THE LEAGUE OF EXTRAORDINARY
GENTLEMEN

Directed by Stephen Norrington. USA. 2003.


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With all the negative publicity surrounding this film (flooded sets, the hostile relationship between Norrington and star Sean Connery allegedly reaching fisticuffs) many sensed that it was a disaster in waiting.  The rumours of Connery taking over editing duties certainly evoked memories of flops such as Waterworld and The Postman.  However, while this film is certainly no masterpiece, it is a surprisingly enjoyable romp.

Based on the popular comic book, The League Of Extraordinary Gentlemen is set in the Victorian age and features seven individuals who are teamed up in order to fight ‘The Fantom’: a cunning and highly dangerous nemesis who possesses advanced weaponry and is intent on starting the next world war.  Lead by renowned adventurer Allan Quatermain (Connery) the League must use their exceptional powers to ensure that The Fantom’s plans for world domination do not come to fruition.

The main concern arising from the film’s marketing campaign was that this would merely be a star vehicle for Connery.  The trailer and advertising certainly seemed to indicate this, with clips of Connery rasping a variety of quips suggesting a decidedly hammy, screen-hogging presence.  Thankfully, this is not the case.  Connery’s performance is a lot less OTT than expected and he effectively portrays the leader figure while still allowing the other cast members a chance to shine.  As such, the film turns out to be a true ensemble piece.

Of the rest of the cast, all the actors are well suited to their parts.  This is especially true of Tony Curran who brings charm and humour to the role of invisible man Skinner, and Peta Wilson who, as vampire Mina Harker, holds her own amongst the male cast and proves strong and independent rather than the token damsel in distress.  Top honours however, go to Stuart Townsend as the self-serving aristocrat Dorian Gray.  He is effortlessly charismatic and by far the most interesting character, exhibiting a nonchalance that marks a welcome contrast to the rest of the League.  Adding a character that was not present in the comic book was a risk but, in the case of Gray, it is a risk that has paid off.  However, the inclusion of the other new character (a grown-up Tom Sawyer) does not seem such a good move.  This is not so much a problem with the actor (Shane West), who fits the role well and plays it exactly as intended, but with the character itself.  It is obvious that Sawyer has been added for demographic reasons i.e. to appeal to a younger market and provide a character for American audiences to identify with.  This would not matter as much if the character’s presence benefited the film, but the function of Sawyer as a surrogate son figure to Quatermain is painfully transparent and contrived.  When Quatermain tutors Sawyer on his shooting technique before revealing his regrets regarding his now-deceased son, it is obvious how this particular arc is going to develop.  As Quatermain’s discipline and patience is contrasted with Sawyer’s reckless slap-shot approach, the audience knows that it is only a matter of time until the inevitable moment when the latter must put to use everything that his mentor has taught him.  Thus, a scene that was no doubt intended to be a moment of high emotion is, in reality, eye-rollingly derivative.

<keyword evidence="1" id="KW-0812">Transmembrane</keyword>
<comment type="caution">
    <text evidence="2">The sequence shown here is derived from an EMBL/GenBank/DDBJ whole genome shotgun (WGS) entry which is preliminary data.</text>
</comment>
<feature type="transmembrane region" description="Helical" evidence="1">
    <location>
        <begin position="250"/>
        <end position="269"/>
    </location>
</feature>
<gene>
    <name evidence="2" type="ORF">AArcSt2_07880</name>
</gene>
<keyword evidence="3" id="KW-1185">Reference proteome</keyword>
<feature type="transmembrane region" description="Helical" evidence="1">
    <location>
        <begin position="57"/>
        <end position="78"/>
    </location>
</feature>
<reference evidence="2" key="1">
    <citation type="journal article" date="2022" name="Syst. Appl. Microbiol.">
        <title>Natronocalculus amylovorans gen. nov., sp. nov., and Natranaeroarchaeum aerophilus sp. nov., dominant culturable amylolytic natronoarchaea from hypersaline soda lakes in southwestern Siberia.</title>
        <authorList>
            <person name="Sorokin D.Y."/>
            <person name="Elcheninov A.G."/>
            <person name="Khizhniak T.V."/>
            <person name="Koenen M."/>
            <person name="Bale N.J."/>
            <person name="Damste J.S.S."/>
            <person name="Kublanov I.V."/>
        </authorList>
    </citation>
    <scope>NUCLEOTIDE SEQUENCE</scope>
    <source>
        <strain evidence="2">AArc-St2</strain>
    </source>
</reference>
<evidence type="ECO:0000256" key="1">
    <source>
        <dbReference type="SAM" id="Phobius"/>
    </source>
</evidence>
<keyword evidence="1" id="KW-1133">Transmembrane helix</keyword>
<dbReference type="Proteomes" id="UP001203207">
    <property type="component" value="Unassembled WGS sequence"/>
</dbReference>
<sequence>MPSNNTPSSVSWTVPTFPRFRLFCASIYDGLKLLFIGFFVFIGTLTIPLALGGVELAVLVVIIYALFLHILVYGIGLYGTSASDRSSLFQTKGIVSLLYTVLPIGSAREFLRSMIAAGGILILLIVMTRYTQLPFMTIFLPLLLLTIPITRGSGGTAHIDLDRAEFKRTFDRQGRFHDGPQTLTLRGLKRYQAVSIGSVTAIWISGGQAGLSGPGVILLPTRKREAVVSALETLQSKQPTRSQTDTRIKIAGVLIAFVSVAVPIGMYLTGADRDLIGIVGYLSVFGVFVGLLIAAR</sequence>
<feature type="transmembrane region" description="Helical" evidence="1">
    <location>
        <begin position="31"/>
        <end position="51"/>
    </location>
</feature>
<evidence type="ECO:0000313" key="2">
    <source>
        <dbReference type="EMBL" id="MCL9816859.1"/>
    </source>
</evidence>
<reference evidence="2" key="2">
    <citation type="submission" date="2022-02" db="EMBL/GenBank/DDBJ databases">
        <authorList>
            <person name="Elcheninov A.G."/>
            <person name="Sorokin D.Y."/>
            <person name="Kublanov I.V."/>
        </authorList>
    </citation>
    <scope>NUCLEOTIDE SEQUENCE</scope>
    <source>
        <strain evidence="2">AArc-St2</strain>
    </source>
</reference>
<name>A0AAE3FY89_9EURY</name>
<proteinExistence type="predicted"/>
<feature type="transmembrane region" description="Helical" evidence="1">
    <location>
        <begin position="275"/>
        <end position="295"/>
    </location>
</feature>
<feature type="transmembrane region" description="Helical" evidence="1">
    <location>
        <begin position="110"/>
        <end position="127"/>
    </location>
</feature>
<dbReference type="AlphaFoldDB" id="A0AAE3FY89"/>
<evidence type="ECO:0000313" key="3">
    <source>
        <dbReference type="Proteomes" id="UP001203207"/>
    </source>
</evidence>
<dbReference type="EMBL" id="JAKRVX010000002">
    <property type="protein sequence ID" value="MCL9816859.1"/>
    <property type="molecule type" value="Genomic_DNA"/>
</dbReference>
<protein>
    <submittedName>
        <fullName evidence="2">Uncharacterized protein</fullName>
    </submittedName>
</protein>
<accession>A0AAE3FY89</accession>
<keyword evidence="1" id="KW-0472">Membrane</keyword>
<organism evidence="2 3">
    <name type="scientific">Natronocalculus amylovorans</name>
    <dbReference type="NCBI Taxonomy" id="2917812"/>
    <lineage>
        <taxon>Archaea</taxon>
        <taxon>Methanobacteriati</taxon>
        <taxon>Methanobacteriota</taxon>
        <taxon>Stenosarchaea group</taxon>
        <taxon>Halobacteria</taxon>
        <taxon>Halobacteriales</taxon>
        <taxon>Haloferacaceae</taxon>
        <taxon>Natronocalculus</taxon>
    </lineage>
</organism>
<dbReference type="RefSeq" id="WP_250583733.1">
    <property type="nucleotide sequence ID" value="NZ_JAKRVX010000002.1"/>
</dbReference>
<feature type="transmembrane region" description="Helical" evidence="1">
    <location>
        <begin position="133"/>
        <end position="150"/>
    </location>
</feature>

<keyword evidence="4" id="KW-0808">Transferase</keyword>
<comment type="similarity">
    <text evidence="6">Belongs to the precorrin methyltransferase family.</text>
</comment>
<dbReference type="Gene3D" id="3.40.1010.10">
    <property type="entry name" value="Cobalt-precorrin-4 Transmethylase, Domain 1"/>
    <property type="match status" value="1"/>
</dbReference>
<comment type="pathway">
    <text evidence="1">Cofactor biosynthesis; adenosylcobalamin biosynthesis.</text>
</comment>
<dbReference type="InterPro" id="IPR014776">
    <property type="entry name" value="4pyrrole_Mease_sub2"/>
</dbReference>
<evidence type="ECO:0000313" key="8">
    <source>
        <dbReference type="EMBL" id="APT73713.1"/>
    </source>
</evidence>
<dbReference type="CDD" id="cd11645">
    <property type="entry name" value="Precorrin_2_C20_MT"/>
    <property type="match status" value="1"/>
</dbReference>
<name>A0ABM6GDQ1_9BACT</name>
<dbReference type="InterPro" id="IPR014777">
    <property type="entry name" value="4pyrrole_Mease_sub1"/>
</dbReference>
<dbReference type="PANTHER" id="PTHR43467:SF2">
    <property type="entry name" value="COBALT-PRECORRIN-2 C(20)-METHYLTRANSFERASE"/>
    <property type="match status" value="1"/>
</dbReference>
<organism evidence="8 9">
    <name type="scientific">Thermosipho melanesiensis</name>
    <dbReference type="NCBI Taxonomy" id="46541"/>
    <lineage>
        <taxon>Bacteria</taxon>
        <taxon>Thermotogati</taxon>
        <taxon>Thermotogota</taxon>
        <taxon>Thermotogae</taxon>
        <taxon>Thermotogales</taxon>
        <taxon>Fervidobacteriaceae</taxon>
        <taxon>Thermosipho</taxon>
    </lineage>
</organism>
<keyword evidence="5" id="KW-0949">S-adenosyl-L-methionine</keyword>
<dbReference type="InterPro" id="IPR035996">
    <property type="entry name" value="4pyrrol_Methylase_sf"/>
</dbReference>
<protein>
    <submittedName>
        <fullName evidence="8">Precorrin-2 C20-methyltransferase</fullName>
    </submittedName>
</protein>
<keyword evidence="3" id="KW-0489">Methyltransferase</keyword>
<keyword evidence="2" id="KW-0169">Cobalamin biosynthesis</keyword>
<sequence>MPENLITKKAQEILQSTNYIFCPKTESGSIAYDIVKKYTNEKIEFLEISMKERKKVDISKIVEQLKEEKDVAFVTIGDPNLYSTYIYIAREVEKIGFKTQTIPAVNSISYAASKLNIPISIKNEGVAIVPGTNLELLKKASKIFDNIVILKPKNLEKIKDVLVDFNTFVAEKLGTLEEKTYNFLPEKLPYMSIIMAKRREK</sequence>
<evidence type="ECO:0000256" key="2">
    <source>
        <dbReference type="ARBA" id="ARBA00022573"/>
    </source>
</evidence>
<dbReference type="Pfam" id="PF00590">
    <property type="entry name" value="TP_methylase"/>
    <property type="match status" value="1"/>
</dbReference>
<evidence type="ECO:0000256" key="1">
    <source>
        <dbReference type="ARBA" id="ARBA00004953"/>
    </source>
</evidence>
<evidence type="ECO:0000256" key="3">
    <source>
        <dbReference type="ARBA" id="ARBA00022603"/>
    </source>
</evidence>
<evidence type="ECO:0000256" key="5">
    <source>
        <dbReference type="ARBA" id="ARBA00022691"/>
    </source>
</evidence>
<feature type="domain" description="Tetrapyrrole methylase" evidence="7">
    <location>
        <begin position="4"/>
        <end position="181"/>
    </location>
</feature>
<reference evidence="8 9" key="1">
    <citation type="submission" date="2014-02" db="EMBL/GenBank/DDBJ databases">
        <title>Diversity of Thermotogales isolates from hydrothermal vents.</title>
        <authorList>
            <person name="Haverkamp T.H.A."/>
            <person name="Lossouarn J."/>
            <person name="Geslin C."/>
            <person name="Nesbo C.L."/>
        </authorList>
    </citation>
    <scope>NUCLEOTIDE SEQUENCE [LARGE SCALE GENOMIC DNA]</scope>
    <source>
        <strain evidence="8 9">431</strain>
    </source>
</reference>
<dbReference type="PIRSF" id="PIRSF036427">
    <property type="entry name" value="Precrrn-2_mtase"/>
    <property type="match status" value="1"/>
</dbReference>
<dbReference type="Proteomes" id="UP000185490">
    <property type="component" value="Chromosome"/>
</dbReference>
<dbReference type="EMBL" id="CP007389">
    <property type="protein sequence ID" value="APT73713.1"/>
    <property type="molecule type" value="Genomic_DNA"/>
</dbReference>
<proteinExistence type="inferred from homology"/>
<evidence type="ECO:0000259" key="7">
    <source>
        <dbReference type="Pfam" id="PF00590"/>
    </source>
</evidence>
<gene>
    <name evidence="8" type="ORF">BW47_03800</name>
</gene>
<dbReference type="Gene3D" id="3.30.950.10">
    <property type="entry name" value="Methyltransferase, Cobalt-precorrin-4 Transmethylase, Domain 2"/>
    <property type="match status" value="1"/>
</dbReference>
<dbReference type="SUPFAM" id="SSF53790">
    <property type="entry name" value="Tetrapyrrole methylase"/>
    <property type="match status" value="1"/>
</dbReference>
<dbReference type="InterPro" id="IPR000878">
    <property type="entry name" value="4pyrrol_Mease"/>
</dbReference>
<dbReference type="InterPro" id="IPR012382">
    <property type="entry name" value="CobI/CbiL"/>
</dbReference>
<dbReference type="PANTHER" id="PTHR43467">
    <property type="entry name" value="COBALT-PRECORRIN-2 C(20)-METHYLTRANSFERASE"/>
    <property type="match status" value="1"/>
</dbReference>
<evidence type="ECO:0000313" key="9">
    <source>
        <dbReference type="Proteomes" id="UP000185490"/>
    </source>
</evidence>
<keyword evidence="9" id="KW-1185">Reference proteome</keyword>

This is not the only predictable aspect of the film either.  When the identity of the traitor amidst the League is revealed it is not a revelation at all; it is so well signposted that the character may as well have ‘I am a traitor’ written on his/her forehead.  As it is made so obvious to the audience, it is hard to believe that the characters do not cotton on earlier, especially since they are supposed to be so ‘extraordinary’.  When we are finally shown a montage highlighting the traitor’s guilty moments it certainly does not elicit the gasps from the audience that it was intended to.  This plotline would have been more believable if it was subtler and did not underestimate the audience’s intelligence.

The other main problem with the film is the ending.  Initially, the conclusion appears surprisingly effective, opting for a dignified low-key tone.  However, rather than finish at this point, the film instead adds an obligatory (and rather ridiculous) scene that is clearly intended to pave the way for a sequel (although, given the reception this film has opened to, a sequel is unlikely to be greenlit).  This, in turn, undermines what has gone before and makes the audience feel cheated rather than uplifted by this upbeat tacked-on ending.

One of the areas where the film does succeed is in its production design, notably the Nautilus (Captain Nemo’s ship), the League’s automobile and the various locations featured throughout.  Rather than opting for a blaring rock soundtrack and Matrix-esque visuals, the film thankfully keeps to its period setting and appears gothic and elegiac.  This is spoilt slightly by the quick-fire editing, which is especially prevalent in the action sequences.  This seems to have been used in an attempt to keep the film fast-paced and exciting but it is unnecessary and, at times, confusing.  There is also the odd sub-par special effect, most notably Mr Hyde who merely appears over-weight and lumbering rather than impressive or threatening.

Still, despite the film’s various flaws, it would be unfair to call it a failure.  It may not quite live up to its potential but it is an enjoyable ride nonetheless.  The acting is generally above average, the visuals are stylish and the film is quick-paced and does not outstay its welcome.  The League Of Extraordinary Gentlemen certainly isn’t going to win any awards but as far as entertainment value goes, it is surprisingly successful.

Lucinda Ireson
 
 
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